For the record, neither of my grandmothers lived particularly long lives (although both spend a good bit of their lives on farms), and I am 100% sure neither would have eaten Larvets.
  • gothchiq
    gothchiq Posts: 4,597 Member
    I would say that this forum is characterized by the diametric opposite of orthorexia.
  • exlibrissilvio
    exlibrissilvio Posts: 69 Member
    edited February 2015
    This thread is BS. The majority of you are all a part of this oversensitive-politically correct-
    "I'm offended by everything" generation. You wanna talk about hive mentality? How about this thread and all you who think you know what you're talking about.

    "OMG I READ SOMETHING ON BUZZFEED ABOUT THIS--I'M AN EXPERT!"

    What other people do is none of your business. If someone wants to be picky about their food, let them be. If they try to tell you that you're wrong, they're zealous. But still, none of your business. You get so hyped up and PERSONALLY OFFENDED by other people's lives that you have started a SHAMING THREAD about it? Get over yourselves. I will be as picky as I damned well please, and I doubt most of you are qualified to be medically or psychologically labeling anyone ANYTHING.

    *drops the mic*
  • This thread is BS. The majority of you are all a part of this oversensitive-politically correct-
    "I'm offended by everything" generation. You wanna talk about hive mentality? How about this? What other people do is none of your business. If someone wants to be picky about their food, let them be. If they try to tell you that you're wrong, they're zealous. But still, none of your business. You get so hyped up and PERSONALLY OFFENDED by other people's lives that you have started a SHAMING THREAD about it? Get over yourselves. I will be as picky as I damned well please, and I doubt most of you are qualified to be medically or psychologically labeling anyone ANYTHING.

    *drops the mic*

    I take offence to this!
  • tomatoey
    tomatoey Posts: 5,459 Member
    lemurcat12 wrote: »
    tomatoey wrote: »
    If you reject statistics, sociology, economics, biology, and just anything beyond the "power of the individual", I'm not sure there's more to say to you.

    No one rejected any of these things, and your quote can't be found anywhere in my posts. You claimed psychological abnormality and then decided to claim that you only meant "unusual in terms of numbers."

    I talked about both statistical ("for one thing") and psychological/functional abnormality, and I distinguished between the two. At no time did I contradict myself.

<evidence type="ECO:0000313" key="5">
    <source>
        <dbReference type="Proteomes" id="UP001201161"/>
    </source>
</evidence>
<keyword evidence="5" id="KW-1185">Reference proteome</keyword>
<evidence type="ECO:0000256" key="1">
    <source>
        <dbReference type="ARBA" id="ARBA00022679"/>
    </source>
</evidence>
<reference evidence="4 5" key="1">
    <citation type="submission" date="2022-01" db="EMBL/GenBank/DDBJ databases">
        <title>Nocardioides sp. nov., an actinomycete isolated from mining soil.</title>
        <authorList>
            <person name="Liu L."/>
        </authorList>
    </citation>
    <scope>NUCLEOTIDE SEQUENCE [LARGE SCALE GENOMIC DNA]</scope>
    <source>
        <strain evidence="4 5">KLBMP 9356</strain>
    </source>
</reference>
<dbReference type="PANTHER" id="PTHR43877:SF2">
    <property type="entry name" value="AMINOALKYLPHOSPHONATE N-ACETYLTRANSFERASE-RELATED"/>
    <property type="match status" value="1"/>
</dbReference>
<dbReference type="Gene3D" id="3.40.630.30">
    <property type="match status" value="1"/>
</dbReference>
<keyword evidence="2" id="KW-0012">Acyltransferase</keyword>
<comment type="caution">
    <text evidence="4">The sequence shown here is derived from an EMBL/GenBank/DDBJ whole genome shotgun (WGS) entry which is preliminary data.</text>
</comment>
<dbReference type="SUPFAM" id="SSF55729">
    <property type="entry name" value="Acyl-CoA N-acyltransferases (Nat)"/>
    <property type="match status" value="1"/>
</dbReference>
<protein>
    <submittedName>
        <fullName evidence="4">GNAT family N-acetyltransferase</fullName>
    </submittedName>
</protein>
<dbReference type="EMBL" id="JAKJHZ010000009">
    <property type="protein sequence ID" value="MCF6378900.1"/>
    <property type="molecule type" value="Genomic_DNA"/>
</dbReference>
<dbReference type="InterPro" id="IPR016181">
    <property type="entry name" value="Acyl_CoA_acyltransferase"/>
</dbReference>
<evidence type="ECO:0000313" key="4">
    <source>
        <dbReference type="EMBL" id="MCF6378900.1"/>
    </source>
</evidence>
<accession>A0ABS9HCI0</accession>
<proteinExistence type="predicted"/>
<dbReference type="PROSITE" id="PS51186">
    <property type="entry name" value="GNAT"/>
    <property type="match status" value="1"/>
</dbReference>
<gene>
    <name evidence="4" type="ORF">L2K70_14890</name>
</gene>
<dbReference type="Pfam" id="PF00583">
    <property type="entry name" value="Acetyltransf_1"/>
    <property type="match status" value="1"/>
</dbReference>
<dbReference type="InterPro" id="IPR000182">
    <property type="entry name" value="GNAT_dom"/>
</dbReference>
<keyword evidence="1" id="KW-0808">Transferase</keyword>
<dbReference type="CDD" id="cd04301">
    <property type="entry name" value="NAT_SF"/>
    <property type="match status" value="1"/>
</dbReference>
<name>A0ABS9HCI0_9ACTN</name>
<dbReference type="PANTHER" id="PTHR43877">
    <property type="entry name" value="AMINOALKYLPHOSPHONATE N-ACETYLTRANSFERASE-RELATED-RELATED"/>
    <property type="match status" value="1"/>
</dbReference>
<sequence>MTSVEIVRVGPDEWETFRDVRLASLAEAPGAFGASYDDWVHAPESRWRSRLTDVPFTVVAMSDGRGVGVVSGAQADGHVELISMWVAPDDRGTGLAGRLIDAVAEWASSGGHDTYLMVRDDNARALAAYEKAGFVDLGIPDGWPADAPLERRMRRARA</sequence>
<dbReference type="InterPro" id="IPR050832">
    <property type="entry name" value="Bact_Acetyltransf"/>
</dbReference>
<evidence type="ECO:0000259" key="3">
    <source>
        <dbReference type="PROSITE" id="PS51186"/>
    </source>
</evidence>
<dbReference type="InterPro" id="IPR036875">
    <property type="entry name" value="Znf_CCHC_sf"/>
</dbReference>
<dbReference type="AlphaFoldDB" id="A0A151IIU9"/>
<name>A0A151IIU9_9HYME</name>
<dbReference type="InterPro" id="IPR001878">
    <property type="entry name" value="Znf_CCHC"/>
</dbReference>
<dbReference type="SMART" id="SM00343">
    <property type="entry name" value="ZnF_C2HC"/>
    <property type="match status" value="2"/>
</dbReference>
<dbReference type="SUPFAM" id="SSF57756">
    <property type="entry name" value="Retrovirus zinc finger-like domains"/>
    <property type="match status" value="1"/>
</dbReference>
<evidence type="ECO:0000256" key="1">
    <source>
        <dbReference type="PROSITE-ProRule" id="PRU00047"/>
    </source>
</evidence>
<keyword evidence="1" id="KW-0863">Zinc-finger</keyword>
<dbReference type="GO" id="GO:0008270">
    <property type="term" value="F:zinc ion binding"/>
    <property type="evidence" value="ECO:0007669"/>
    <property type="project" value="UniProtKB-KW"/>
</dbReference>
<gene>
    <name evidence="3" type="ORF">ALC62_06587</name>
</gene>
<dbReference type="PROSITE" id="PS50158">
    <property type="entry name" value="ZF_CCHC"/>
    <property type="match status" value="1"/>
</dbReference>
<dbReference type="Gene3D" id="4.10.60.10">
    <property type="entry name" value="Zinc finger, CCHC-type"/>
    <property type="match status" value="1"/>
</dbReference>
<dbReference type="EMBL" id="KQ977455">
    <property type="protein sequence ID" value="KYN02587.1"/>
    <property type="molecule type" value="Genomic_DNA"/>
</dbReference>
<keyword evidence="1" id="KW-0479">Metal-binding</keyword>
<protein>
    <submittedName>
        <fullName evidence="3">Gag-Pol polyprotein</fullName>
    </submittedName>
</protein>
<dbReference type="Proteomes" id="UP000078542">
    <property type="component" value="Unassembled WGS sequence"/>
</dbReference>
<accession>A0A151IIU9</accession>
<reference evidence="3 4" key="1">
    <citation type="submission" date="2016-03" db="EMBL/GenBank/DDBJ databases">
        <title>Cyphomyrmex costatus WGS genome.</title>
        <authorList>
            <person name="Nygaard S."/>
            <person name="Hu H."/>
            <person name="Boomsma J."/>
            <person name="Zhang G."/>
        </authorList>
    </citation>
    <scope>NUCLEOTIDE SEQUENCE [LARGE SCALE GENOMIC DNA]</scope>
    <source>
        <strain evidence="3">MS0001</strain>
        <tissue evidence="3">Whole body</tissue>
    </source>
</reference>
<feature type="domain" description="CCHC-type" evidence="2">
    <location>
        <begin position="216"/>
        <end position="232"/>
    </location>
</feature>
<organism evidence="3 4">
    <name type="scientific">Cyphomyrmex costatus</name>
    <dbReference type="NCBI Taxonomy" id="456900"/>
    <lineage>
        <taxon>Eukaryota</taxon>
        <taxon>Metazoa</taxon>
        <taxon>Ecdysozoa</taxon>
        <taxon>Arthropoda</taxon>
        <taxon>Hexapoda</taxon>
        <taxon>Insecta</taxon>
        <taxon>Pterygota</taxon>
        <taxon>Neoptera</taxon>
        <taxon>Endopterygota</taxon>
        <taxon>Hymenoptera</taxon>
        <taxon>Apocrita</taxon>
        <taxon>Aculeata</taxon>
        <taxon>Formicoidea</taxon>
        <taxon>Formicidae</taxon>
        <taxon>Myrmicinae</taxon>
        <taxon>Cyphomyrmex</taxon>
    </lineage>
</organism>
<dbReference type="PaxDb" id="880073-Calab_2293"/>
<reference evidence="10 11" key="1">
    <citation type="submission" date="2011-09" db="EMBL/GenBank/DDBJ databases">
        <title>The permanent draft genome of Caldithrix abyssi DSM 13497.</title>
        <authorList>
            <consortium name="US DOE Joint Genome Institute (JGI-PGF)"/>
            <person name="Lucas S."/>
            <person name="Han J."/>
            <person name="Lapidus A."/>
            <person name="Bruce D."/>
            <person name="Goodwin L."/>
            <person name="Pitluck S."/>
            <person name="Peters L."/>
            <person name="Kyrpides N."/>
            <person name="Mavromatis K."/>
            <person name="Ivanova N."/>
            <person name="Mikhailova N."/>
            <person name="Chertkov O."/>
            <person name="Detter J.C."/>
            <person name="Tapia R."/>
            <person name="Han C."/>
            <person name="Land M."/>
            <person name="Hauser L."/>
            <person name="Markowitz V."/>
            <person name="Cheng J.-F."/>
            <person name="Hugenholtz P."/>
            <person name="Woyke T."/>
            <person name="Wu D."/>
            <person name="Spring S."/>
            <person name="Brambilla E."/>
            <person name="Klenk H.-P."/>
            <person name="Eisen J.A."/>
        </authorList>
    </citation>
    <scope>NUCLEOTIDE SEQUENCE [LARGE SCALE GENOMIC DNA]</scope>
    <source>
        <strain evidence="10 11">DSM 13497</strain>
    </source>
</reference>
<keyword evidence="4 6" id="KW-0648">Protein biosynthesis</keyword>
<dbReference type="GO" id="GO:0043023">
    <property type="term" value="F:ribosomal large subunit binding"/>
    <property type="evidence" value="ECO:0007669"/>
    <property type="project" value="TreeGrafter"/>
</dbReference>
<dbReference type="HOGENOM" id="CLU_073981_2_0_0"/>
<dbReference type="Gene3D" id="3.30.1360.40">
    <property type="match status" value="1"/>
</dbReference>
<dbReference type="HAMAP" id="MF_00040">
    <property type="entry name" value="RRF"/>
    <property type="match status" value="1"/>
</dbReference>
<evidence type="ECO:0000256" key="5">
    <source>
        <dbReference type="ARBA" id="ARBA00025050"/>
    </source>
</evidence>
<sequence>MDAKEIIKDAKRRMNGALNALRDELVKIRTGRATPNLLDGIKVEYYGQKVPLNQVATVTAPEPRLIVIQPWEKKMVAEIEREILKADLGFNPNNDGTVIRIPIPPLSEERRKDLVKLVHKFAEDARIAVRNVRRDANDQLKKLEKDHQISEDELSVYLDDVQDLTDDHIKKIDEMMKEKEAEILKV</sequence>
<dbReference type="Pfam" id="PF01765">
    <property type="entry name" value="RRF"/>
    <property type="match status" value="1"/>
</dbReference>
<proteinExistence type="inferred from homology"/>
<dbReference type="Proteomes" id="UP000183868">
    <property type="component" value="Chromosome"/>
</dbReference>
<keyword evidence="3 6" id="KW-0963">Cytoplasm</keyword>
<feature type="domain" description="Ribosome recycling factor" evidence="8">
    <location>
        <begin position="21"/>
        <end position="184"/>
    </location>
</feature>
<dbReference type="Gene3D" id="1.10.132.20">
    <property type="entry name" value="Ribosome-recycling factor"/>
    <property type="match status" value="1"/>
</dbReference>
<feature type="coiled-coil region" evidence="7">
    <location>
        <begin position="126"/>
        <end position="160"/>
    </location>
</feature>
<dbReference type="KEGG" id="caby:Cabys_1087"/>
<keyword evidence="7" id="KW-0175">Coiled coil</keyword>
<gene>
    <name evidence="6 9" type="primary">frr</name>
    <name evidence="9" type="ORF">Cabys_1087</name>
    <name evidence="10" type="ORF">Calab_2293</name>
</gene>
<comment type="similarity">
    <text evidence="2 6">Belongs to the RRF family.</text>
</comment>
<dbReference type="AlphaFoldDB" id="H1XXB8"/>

• OGJake12
    OGJake12 Posts: 177 Member
    edited February 2015
    mfp2014mfp wrote: »
    Honestly I see more people bashing 'orthorexia' than people with that particular issue. The former is becoming more annoying than the latter.

    Quote of the day. People have their own ways that work for them, better than those who aren't doing anything. How is it any of our f***** business how someone decides to eat?
  • sam_the_girl
    sam_the_girl Posts: 53 Member
    My mom and dad are gluten free, I have decided to go vegan, my husband hunts things and we all get along. I feel like people should just eat what they want if that's their person choice. I don't preach to people about my choice to be vegan yet believe me, people have plenty to say about MY CHOICE. I can see it getting annoying when people get preachy about their diet but on the reverse side, please keep your opinions to yourself when you find out someone is on a special diet. You don't know their reasons for it and discussing it is as annoying to me as debating politics, you're not going to sway the other side so what's the point but pissing someone off?
  • Mr_Knight
    Mr_Knight Posts: 9,534 Member
    You get so hyped up and PERSONALLY OFFENDED by other people's lives that you have started a SHAMING THREAD about it? Get over yourselves.

    You're my new hero.

    :drinker:


  • OGJake12
    OGJake12 Posts: 177 Member
    Mr_Knight wrote: »
    You get so hyped up and PERSONALLY OFFENDED by other people's lives that you have started a SHAMING THREAD about it? Get over yourselves.

    You're my new hero.

    :drinker:


    I second that.
  • SnuggleSmacks
    SnuggleSmacks Posts: 3,733 Member
    edited February 2015
    This thread has gone way off topic. Orthorexia is not about preaching your personal diet to other people, or being annoying. It's about having a gripping, life-altering fear of stepping outside of the dietary bounds you've set for yourself. Incidence of orthorexia seems to be on the rise, according to the original article and others like it, and my question was whether the current culture of making oneself a special snowflake by touting food "sensitivities" is a contributing factor, and whether that seems to be on the rise in the forum.